EU warns Spain Gibraltar border tax ‘illegal’

The European Commission said on Monday that imposing taxes or toll fees at EU member-state borders would be "illegal", as a diplomatic tug-of-war between Britain and Spain over Gibraltar escalated.

EU warns Spain Gibraltar border tax 'illegal'
Spain's Foreign Minister Jose Manuel Garcia Margallo had suggested that a €50 tax would be levied for travellers entering Spain from Gibraltar. Photo: Marcos Moreno/AFP

"We can confirm that any tax (or) fees imposed at the border of a member state will be illegal under EU law," Commission spokesman Olivier Bailly told a news briefing in Brussels.

Spain's Foreign Minister Jose Manuel Garcia Margallo had suggested in a media interview at the start of August that a €50 tax would be levied for travellers entering Spain from Gibraltar.

The idea provoked outrage amid a growing row around the tiny British outpost at the tip of Spain.

Bailly was answering a "theoretical" question from a journalist, on the day British warship HMS Westminster docked in Gibraltar in a naval exercise coinciding with escalating tensions over sovereignty and fishing rights.

The Commission's reminder of EU law came a day after dozens of Spanish fishing boats sailed to waters around Gibraltar to demand it remove 70 concrete blocks it has dropped in their fishing grounds.

Commission head Jose Manuel Barroso was to speak by telephone with Spanish Prime Minister Mariano Rajoy on Monday, Bailly also said, after the EU leader held a similar conversation with British Prime Minister David Cameron on Friday.

The purpose of the call was threefold, he said: to "listen to what these two leaders have to say"; "to reassure that the Commission will act as necessary to ensure EU law is fully respected by both countries"; and to bang heads together to ensure a "proper dialogue" between the two capitals so as to "find an adequate solution."

The self-governing British overseas territory of Gibraltar measures just 6.8 square kilometres (2.6 square miles). It is home to about 30,000 people.

Spain has imposed intense customs checks at the land border, which British Prime Minister David Cameron has described as "politically motivated".

A Commission inspection team is to travel to the border in September to verify that these border checks are legal.

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Gibraltar holds referendum on its draconian abortion laws

Gibraltar heads to the polls on Thursday to vote on plans to ease abortion laws which currently carry possible life sentences for offenders, in a referendum delayed for over a year by the coronavirus pandemic.

Gibraltar holds referendum on its draconian abortion laws
A woman wears a t-shirt reading " Gibraltar for Yes!" outside a polling station in Gibraltar, on June 24, 2021. Photo: Jorge Guerrero/AFP

The issue has exposed sharply opposing views within this tiny, normally closely-knit British enclave at the southernmost tip of Spain, which is home to some 32,000 people.

The referendum was initially slated for March 19 2020 but a week ahead of the vote it was postponed as virus cases began spiralling at the start of the pandemic.Except in cases where it would save the mother’s life, abortion is currently banned in Gibraltar on pain of life imprisonment, although such a penalty has not been applied in modern times.

The government is proposing changes to the law to allow abortion where a woman’s mental or physical health is at risk — such as in cases of rape or incest — or when foetuses have fatal physical defects.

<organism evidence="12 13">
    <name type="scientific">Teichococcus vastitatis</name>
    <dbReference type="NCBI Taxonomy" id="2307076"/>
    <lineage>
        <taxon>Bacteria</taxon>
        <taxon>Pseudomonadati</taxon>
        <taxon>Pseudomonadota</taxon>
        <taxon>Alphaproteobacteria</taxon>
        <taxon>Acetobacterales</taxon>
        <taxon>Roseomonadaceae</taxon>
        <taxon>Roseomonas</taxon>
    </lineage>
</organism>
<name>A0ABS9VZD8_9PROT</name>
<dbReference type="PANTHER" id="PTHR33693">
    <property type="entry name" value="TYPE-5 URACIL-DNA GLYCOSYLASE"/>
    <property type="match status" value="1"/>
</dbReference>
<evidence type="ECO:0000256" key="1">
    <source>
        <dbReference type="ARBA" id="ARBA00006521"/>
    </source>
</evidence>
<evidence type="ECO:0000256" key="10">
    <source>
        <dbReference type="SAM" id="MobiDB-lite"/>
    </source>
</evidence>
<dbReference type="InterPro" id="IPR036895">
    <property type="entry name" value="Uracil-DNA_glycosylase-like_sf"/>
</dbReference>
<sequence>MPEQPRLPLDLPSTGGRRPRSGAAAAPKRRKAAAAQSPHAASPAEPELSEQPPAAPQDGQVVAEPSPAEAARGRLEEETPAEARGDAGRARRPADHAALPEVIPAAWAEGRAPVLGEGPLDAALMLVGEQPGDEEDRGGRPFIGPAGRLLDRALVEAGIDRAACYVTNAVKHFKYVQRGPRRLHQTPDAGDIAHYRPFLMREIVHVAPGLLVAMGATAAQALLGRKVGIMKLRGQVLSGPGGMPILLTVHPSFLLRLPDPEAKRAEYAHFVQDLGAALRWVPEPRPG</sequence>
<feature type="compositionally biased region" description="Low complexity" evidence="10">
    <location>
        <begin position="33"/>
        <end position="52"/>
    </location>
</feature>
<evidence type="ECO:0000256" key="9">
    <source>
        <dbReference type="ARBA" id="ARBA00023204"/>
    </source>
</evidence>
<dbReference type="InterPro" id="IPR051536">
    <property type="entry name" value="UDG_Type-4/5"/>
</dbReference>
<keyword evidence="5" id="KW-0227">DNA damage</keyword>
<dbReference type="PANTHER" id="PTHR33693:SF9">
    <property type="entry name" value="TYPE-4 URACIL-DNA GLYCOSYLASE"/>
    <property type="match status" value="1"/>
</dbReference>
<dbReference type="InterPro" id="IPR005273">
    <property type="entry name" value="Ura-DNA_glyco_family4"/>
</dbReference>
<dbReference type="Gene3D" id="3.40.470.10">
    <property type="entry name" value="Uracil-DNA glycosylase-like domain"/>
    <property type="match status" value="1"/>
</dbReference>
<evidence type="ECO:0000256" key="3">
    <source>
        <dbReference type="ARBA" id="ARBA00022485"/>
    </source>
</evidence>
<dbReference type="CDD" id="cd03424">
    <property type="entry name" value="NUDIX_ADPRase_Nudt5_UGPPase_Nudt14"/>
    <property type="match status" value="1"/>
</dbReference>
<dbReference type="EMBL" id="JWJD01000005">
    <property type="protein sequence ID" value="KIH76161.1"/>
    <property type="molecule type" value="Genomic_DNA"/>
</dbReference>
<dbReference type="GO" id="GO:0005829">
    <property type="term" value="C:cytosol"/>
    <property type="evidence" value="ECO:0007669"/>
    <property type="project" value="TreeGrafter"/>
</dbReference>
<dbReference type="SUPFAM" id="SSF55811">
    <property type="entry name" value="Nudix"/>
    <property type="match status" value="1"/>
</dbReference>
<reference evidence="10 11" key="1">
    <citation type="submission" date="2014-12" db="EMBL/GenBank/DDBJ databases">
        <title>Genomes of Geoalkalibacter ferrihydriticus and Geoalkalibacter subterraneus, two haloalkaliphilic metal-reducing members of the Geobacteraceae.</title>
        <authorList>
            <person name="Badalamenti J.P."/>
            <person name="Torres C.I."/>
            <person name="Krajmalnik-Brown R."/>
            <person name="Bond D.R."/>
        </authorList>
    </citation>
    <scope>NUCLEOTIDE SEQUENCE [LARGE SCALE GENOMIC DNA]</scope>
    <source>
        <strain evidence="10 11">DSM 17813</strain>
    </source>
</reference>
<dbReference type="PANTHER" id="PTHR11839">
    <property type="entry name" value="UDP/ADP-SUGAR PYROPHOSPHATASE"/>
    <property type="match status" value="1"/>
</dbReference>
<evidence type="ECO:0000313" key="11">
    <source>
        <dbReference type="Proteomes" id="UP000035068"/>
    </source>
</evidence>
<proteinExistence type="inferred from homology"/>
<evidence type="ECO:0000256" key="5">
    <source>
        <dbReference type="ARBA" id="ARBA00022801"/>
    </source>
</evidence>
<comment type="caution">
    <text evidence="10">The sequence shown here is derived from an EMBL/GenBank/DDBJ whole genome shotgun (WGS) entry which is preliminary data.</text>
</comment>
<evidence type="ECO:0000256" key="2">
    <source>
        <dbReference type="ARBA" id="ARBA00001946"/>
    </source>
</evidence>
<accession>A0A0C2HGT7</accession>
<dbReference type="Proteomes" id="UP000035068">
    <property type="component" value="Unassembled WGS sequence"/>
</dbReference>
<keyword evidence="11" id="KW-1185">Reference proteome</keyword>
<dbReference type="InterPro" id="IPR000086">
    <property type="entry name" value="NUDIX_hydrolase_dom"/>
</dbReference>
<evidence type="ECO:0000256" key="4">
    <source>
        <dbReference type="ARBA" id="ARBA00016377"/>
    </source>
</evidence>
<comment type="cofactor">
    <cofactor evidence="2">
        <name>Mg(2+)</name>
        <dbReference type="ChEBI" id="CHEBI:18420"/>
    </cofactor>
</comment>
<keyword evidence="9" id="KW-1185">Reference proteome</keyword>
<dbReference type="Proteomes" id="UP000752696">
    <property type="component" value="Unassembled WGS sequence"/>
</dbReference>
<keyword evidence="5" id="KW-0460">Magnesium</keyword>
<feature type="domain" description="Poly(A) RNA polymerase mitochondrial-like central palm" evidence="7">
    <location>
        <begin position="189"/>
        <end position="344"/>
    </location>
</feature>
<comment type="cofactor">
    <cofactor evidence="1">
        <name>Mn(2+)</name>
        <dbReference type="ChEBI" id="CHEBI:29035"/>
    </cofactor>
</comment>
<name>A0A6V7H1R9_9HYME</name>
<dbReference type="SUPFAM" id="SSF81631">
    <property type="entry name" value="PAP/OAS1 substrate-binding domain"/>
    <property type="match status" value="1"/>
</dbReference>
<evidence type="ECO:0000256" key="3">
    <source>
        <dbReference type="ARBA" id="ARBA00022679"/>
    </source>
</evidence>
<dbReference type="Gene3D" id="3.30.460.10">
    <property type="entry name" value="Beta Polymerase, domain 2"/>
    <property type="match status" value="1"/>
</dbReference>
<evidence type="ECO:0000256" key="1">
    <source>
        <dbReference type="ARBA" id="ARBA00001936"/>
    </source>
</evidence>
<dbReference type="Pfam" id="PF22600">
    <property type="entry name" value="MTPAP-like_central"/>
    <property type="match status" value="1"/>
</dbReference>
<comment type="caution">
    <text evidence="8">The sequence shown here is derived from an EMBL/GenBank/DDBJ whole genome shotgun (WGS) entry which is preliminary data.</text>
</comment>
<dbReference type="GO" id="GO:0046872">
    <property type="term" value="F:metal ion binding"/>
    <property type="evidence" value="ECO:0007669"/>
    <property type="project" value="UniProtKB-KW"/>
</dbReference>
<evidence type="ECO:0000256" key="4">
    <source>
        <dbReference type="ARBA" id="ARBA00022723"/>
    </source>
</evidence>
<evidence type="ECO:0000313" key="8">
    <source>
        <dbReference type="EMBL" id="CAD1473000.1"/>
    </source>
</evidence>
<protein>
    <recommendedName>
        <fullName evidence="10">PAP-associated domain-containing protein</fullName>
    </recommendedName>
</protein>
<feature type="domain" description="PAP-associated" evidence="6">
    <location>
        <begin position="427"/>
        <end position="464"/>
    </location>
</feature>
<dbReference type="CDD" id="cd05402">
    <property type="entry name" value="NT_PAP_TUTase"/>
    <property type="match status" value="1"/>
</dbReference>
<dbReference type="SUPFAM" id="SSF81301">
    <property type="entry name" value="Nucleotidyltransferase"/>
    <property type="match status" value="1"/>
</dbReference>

Although the changes have already been approved by Gibraltar’s parliament, the referendum will decide whether or not that amended law be brought into force.

Under the changes, a woman would be able to undergo an abortion up to 12 weeks into her pregnancy if her mental or physical health is deemed at risk, or beyond if such damage would be grave and permanent.

There would be no time limit on cases involving fatal foetal anomaly.

Until now, women wanting to have an abortion have had to travel to Spain or to Britain to undergo the procedure.

Chief Minister of Gibraltar Fabian Picardo and his wife Justine Olivero leave a polling station after casting their ballots. Photo: JORGE GUERRERO/AFP

– ‘In Gibraltar’s best interests’ –

Ahead of the vote, both sides have been campaigning hard, with Chief Minister Fabian Picardo and two other party leaders releasing a video urging people to vote “Yes” to the proposed amendment to the crimes act that will regulate abortions in Gibraltar.

“My personal, professional & political opinion on the abortion referendum: it is in #Gibraltar’s best interests to #VoteYes on Thursday 24th June,” Picardo tweeted.

“No” campaigners have also been rallying support with hundreds of people dressed in pink and purple joining a pro-life “Save Babies, vote no” march through the city centre last week, chanting “We vote no!”

On the ballot, voters will be asked: “Should the Crimes (Amendment) Act 2019, that defines the circumstances which would allow abortion in Gibraltar, come into force?”

If the changes are approved, the law is expected to take effect fairly quickly although officials have not yet laid out a timeline.

The proposed changes came after Britain’s Supreme Court ruled in June 2018 that Northern Ireland’s abortion laws, which at the time were almost identical to Gibraltar’s, were incompatible with the European Convention on Human Rights.

“It is therefore clear that if the equivalent law on abortion in Northern Ireland was in breach of the Convention, our identical, archaic law is too,” wrote Picardo in an op-ed in Wednesday’s Gibraltar Chronicle.

“It is our duty to vote to stop this ongoing breach.”

Picardo has said he believed the changes were long overdue and that the plans would be approved “by a very large majority”.